In Westover the court applied the five-year limitation in a suit arising out of the fraudulent description of property sold to the plaintiff.Summary of this case from Newman v. Prior
38511 Record No. 3124.
November 25, 1946.
Present, Holt, C.J., and Hudgins, Gregory, Eggleston and Buchanan, JJ.
1. LIMITATION OF ACTIONS — Period of Limitation — Actions That Survive under Five-Year Limitation. — Under section 5818 of the Code of 1942, prescribing a five-year limitation for actions which survive, the actions that survive are those for wrong to property, real or personal, or which grow out of breach of contract, but not for wrongs done to the person or reputation, or any purely personal wrong, apart from property or contract.
2. LIMITATION OF ACTIONS — Period of Limitation — Action to Recover for Inadequacy of Heating Plant — Case at Bar. — In the instant case, an action to recover for damages incurred by reason of certain false representations by which plaintiffs were induced to purchase a residence, defendants' agent represented that the dwelling contained an adequate heating plant, whereas it did not.
Held: That the inadequacy of the heating plant amounted to a direct damage to plaintiffs' property and estate and that the five-year statute of limitations, section 5818 of the Code of 1942, applied.
3. FRAUD AND DECEIT — Sufficiency of Evidence — False Representations as to Adequacy of Heating Plant in Dwelling — Case at Bar. — In the instant case, an action to recover for damages incurred by reason of certain false representations by which plaintiffs were induced to purchase a residence, defendants' agent represented that the dwelling contained an adequate heating plant, whereas it did not. One of plaintiffs testified that the agent had represented that the heating plant would heat the house to seventy degrees in zero weather and that he relied on the representation and was induced thereby to purchase the property. The testimony of this plaintiff was corroborated and there was no contradiction that the heating plant was not satisfactory.
Held: That the representations were of an existing fact, they induced the purchaser to believe them, they were meant to be acted on, the purchaser acted on them and as a result sustained damages and was entitled to recover.
Error to a judgment of the Law and Equity Court of the city of Richmond, Part Two. Hon. Haskins Hobson, judge presiding.
The opinion states the case.
Robert C. Lyne, for the plaintiffs in error.
George E. Haw, for the defendants in error.
A judgment for $350 was recovered in the trial court by Edward H. Eley and Lillian L. Eley against Westover Court Corporation and Alfred L. Blake and Sons, Inc., for damages alleged to have occurred by reason of certain false representations made by an agent of Alfred L. Blake and Sons, Inc., to Mr. Eley, who, relying upon said representations was induced to purchase a residence.
The facts as developed from the plaintiff's standpoint are that Mr. and Mrs. Eley agreed to purchase from the Westover Court Corporation through Alfred L. Blake and Sons, Inc., agents, a residence, for the sum of $5,016 upon the installment plan. Previous to this contract the firm of Rose and Lafoon had commenced a real estate development known as Westover Court. A number of bungalow houses had been constructed and sold for around $5,000, and in each of them a sufficient heating plant had been installed.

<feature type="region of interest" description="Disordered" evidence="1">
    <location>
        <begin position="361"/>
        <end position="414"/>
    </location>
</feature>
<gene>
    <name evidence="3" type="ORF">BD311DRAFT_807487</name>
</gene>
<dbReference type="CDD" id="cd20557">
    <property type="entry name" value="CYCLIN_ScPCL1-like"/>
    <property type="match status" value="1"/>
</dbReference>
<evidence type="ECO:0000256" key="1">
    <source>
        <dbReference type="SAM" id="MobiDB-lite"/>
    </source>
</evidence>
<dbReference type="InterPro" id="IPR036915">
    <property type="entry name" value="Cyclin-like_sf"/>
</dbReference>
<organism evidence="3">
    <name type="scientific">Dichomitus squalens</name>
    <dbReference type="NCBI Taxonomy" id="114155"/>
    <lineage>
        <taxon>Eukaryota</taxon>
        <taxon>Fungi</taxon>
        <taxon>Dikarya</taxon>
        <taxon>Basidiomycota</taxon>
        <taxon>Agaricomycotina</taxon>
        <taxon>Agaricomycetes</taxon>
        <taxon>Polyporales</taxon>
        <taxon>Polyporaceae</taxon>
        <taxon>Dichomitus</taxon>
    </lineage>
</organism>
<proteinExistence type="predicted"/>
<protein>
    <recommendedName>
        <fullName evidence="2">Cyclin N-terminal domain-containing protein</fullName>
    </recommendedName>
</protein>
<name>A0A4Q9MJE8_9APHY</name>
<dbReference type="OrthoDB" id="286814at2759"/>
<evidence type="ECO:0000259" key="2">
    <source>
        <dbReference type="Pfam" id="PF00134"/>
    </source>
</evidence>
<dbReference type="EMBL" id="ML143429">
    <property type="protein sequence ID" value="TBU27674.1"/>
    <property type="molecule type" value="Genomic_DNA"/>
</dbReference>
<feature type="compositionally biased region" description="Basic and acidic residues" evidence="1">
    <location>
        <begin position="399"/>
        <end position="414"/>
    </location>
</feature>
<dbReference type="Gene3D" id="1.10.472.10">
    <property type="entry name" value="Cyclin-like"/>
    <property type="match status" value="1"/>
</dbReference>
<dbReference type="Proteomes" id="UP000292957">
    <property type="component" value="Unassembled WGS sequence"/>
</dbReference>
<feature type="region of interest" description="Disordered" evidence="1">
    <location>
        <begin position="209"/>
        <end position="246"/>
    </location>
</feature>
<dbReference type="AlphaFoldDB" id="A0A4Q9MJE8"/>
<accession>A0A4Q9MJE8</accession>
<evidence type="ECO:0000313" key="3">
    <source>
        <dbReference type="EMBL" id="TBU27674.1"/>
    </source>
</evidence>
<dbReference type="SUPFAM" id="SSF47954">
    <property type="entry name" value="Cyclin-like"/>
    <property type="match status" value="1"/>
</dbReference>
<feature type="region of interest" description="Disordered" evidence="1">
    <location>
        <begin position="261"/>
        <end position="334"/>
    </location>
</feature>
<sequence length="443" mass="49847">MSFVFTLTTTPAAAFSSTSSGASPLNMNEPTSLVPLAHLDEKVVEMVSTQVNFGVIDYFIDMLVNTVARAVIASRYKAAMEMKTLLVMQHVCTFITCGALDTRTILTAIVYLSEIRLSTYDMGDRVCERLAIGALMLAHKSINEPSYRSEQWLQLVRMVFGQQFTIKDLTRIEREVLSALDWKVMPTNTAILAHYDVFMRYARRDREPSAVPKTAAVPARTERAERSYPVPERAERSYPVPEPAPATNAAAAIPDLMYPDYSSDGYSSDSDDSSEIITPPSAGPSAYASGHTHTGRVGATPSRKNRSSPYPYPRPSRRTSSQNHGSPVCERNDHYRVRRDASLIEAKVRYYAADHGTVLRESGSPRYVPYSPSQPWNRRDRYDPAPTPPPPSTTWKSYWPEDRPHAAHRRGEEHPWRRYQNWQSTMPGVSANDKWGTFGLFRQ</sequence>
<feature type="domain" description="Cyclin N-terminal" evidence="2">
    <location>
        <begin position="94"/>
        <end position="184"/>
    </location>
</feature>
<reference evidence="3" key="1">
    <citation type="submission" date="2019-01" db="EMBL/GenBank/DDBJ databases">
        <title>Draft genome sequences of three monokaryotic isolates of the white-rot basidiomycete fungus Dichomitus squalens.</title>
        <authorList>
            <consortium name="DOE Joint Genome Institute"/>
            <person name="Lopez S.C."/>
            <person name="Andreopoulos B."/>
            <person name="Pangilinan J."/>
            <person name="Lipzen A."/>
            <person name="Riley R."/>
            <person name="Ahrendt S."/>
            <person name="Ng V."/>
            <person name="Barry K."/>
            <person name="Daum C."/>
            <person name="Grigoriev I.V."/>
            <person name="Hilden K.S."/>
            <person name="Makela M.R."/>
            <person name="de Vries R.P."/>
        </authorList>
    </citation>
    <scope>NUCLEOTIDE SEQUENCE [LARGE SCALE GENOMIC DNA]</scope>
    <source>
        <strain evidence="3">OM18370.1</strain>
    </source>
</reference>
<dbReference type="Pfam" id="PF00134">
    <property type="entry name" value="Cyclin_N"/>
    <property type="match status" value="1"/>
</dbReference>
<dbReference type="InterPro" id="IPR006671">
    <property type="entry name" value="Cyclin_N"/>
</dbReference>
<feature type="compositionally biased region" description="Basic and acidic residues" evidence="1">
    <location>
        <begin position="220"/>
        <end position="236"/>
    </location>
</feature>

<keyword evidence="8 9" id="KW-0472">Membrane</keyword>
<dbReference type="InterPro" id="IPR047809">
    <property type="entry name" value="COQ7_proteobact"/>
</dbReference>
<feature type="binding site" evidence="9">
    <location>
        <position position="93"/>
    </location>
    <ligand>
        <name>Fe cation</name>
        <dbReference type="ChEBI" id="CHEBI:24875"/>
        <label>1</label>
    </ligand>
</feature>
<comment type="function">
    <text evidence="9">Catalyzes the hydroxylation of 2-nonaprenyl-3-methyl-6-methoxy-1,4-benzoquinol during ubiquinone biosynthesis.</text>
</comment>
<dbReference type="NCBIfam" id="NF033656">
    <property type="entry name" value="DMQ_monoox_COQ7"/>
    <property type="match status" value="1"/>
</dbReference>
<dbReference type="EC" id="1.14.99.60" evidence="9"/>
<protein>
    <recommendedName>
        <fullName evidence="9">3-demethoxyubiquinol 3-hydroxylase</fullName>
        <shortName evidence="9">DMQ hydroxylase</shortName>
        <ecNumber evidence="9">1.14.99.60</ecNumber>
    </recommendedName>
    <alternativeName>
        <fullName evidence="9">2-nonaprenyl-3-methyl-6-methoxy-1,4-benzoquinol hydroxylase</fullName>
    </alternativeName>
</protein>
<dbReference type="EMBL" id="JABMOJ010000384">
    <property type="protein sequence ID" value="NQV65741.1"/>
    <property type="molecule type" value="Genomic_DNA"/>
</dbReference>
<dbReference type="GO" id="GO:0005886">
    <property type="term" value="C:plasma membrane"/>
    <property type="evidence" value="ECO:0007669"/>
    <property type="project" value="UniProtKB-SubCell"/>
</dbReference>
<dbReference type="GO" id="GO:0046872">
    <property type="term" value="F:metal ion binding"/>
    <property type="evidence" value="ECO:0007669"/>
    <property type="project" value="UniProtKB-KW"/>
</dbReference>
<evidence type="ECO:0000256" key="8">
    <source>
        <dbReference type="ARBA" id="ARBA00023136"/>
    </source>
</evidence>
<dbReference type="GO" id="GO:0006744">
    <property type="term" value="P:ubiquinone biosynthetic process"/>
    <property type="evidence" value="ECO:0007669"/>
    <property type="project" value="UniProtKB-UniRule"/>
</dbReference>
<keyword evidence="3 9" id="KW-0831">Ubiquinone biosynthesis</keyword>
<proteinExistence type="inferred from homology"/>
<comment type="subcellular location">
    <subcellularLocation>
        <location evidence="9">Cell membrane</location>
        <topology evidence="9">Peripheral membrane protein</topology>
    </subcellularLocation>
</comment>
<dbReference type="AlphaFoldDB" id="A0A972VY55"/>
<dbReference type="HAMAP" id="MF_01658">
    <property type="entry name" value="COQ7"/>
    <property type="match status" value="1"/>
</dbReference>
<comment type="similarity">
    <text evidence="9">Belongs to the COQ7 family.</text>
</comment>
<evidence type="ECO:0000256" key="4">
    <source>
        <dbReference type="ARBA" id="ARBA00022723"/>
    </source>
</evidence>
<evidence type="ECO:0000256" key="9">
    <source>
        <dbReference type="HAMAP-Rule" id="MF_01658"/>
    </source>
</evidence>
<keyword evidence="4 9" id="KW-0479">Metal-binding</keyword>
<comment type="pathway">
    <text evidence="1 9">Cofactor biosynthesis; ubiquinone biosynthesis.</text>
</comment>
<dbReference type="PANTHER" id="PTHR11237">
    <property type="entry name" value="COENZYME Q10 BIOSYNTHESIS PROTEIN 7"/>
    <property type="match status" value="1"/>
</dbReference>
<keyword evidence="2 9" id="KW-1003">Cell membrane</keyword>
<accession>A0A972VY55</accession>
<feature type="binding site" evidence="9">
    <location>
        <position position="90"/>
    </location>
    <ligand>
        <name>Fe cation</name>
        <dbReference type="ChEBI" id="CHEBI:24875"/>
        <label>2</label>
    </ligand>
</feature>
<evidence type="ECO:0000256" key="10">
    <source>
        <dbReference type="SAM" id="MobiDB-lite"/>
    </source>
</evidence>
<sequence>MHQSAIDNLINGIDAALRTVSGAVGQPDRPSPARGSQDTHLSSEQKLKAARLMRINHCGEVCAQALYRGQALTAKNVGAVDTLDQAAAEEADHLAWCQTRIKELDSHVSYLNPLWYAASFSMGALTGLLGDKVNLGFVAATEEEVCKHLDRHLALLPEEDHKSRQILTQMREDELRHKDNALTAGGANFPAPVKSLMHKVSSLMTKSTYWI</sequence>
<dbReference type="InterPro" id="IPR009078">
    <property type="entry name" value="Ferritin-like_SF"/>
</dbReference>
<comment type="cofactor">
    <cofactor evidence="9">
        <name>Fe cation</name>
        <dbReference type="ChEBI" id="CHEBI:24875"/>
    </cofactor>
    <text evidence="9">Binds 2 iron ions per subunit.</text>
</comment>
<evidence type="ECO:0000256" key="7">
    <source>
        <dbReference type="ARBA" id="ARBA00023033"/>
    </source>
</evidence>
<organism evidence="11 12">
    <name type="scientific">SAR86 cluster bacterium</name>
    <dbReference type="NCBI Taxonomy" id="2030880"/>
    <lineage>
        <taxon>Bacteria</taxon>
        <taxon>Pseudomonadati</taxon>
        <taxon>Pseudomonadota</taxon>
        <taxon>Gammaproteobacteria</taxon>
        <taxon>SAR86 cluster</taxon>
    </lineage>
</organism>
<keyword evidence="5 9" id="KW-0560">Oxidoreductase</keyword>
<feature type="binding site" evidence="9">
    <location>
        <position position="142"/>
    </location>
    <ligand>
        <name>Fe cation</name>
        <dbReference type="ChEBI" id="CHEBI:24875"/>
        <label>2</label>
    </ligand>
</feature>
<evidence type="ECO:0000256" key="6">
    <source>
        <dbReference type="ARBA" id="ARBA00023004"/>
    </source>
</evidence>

Later, due to the shortage of materials and inability to get the best equipment, Rose and Lafoon, in the place of installing heating plants like those previously installed in their houses, were forced to turn to a new furnace known as the Fluemaster. N.W. Martin and Brothers, heating contractors, made a price upon the Fluemaster to the builders, which was accepted, and the Fluemaster was installed in some fifty houses for the Westover Court Corporation. This corporation had succeeded to the right, title and interest of the firm of Rose and Lafoon in the development, and continued the construction of other houses.
The Westover Court Corporation employed Alfred L. Blake and Sons, Inc, of which I. Norris Blake was the secretary and a director, to make sale of these houses. Alfred L. Blake and Sons, Inc., had a number of salesmen engaged for the purpose of making sale of lots and houses in this development. Among them was one J. T. Keuster. All of these agents operated under the direction and instruction of Mr. I. Norris Blake.
Mr. and Mrs. Eley bought their property on August 23, 1943, at which time the dwelling was not entirely completed. Mr. Eley had been approached by the agent, J. T. Keuster, who showed him the house, at which time Mr. Eley made inquiry of Mr. Keuster regarding the heating plant. Mr. Keuster then informed Mr. Eley that the heating p]ant was adequate and would give good service. He represented to Mr. Eley that it would heat the house to seventy degrees in zero weather. Mr. Eley testified that he relied on this representation as to the furnace and was induced thereby to enter into the contract for the purchase of the property.
When cold weather came a fire was built in the furnace to give it a try-out and it was then learned that the system was inadequate and would not properly heat the house.